Attorney at Law not Dabbler at Law

There are many lawyers starting up their law practice these days. Some have become unemployed by larger firms downsizing as an economic survival tactic while others are newer lawyers who have decided to hedge their bet on getting an associate position. Whatever the push for opening up one’s own law practice, the attorney should take care to devote him- or her-self wholeheartedly to the clients who come seeking legal help. No dabbler’s in the law! You’d be horrified if a doctor set about to see a patient with a dabbler-in-medicine attitude. It is just as serious. What is dabbling? Though not a term of art, we all would agree that to dabble is to engage in something without the serious study and practice required of competent mastery.

Oregon Rule of Professional Conduct, Rule 1.1 Competence, based on the ABA Model Rules, states: A lawyer shall provide competent representation to a client. Competent representation requires the legal knowledge, skill, thoroughness and preparation reasonably necessary for the representation.

Four Quadrants of Competence: Unconscious Incompetence is a dangerous place for dabblers
You may have heard of the Four Quadrants of Competence: Unconscious Incompetence, Conscious Incompetence, Conscious Competence, and Unconscious Competence. Passing the State Bar Exam indicates you have minimum competence. The Bar Exam can’t test all areas of law practice or assess how well a candidate can deal with a specific issue facing a client. Herein lays the danger: you may not know what you do not know. This is the quadrant known as Unconscious Incompetence. Something you can’t forget if you are working by yourself without supervision by a more experienced lawyer.

Cure for Dabbling
If you have a mentor helping you, call. If not, you may want to contact the Oregon State Bar Lawyer to Lawyer Program which allows you to check in with a more experienced lawyer. You can reach the Lawyer to Lawyer Program by calling the Bar at 503-431-6408. If you want to help lawyers by participating in the rewarding program, download an application here. The Lawyer to Lawyer Program is especially helpful as more experienced lawyers find themselves feeling the need to practice out of their practice area in order to make overhead and cost of living expenses.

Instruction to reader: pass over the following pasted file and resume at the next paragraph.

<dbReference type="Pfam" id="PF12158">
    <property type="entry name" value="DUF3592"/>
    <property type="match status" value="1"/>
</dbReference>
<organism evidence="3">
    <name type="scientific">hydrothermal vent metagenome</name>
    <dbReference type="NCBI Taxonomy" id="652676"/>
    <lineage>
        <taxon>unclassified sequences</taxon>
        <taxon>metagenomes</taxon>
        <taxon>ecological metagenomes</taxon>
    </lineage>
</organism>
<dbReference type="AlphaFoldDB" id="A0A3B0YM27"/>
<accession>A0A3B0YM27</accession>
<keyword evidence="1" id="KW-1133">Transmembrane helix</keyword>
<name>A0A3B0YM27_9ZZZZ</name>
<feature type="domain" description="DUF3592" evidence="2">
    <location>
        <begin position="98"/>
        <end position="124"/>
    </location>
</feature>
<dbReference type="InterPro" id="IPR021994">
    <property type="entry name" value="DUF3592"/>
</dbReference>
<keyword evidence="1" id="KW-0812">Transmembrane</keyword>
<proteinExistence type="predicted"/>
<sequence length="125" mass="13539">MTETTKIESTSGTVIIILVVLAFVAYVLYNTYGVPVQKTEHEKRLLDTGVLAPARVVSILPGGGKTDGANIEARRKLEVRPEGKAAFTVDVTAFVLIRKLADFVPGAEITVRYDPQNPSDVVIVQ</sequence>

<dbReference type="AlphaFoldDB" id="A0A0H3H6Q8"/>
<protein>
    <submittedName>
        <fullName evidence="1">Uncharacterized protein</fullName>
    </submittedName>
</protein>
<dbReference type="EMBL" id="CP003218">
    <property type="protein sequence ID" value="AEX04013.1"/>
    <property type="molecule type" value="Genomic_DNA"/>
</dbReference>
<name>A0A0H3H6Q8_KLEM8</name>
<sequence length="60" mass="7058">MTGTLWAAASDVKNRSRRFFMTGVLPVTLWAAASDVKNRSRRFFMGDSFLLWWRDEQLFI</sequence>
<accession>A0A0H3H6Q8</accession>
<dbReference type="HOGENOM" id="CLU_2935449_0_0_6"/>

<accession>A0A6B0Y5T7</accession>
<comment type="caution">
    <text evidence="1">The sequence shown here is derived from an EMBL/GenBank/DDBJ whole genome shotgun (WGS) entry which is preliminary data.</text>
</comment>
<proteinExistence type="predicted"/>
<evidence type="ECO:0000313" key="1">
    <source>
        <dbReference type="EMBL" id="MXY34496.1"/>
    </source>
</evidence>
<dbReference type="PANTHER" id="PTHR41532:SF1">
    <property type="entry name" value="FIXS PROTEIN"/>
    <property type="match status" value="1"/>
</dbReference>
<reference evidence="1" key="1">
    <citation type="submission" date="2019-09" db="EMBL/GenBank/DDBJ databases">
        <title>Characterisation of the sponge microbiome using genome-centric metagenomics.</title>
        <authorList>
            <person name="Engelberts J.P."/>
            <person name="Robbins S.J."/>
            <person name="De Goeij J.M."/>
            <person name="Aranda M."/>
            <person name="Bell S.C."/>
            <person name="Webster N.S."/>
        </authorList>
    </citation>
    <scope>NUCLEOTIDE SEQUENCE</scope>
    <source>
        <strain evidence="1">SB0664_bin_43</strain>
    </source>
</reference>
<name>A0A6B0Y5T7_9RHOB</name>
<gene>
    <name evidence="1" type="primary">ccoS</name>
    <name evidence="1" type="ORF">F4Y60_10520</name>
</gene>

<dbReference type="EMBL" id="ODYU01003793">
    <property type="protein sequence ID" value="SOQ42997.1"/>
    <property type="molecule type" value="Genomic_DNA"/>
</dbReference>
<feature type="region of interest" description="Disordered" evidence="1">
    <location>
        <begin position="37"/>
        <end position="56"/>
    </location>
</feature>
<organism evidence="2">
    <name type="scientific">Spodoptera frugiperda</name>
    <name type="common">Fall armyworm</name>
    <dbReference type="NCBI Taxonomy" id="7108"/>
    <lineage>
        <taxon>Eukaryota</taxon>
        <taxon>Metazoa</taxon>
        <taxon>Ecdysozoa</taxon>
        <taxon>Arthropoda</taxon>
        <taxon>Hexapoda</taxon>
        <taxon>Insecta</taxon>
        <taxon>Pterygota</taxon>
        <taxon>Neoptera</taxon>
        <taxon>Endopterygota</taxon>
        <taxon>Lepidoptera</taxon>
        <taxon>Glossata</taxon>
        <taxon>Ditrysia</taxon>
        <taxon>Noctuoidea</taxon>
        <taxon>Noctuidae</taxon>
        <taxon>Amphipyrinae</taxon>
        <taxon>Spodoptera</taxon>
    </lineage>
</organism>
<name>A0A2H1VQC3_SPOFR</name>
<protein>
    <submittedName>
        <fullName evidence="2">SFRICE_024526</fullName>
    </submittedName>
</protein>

It takes time to move from Unconscious Incompetence to Conscious Incompetence – where you are aware that you don’t know something and seek advice. It takes years of practice, getting advice and guidance from senior attorneys, attending substantive area CLEs and studying to develop the mastery of a practice area with Conscious Competence where you are aware that you know it and are tuned into the process of doing the details with competence.

As you may recall, the fourth Quadrant is Unconscious Competence, where you just act with competence without being consciously aware of the many steps. You may see unconsciously competent attorneys seemingly engaging effortlessly in cross-examination of a witness. They are not just a natural giant in the courtroom; they have honed their skills over decades of hard work. Many of these members of the Bar are willing to serve as mentors. Ask around for who are the giants in a practice area; call on them for some mentoring. They can help you prevent dabbling in the law.

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About smblackford

Sheila Blackford received her B.A. from Mills College and her J.D. with Tax Law Concentration from McGeorge School of Law. A member of the Oregon State Bar since 2000, she is active with the American Bar Association Law Practice Management Section, where she is Editor-in-Chief of Law Practice magazine and Chair of the Law Practice Magazine Editorial Board 2011-present, a member of the Section Council (2010-present), State and Local Bar Outreach Committee (2008-present), and Ethics Committee (2011-present). She also served as a member of the track advisory board for ABA TECHSHOW (2007, 2008, 2009, 2012). Ms. Blackford has been a Practice Management Advisor for the Oregon State Bar Professional Liability Fund since 2005. She is a member of the Adjunct Faculty at University of Oregon School of Law, teaching Law Practice Management. A former sole practitioner, she provides confidential practice management assistance to Oregon attorneys to reduce their risk of malpractice claims and ethics complaints. In addition to her legal experience, she has over 10 years of teaching and marketing experience. She is a frequent speaker about practice management for law-related organizations, including the Professional Liability Fund, the Oregon State Bar, the American Bar Association, and the Upper Law Society of Canada. She is a contributing author to the Fee Agreement Compendium published by the OSB and to the PLF law practice management handbooks. Her articles frequently appear in legal publications, including the Oregon State Bar Bulletin, In Brief, Law Practice Magazine and Law Practice TODAY, and LTN Law Technology News. In between articles, she writes the Just Oregon Lawyers blog and tweets technology and practice management tips on Twitter, @sheilablackford.
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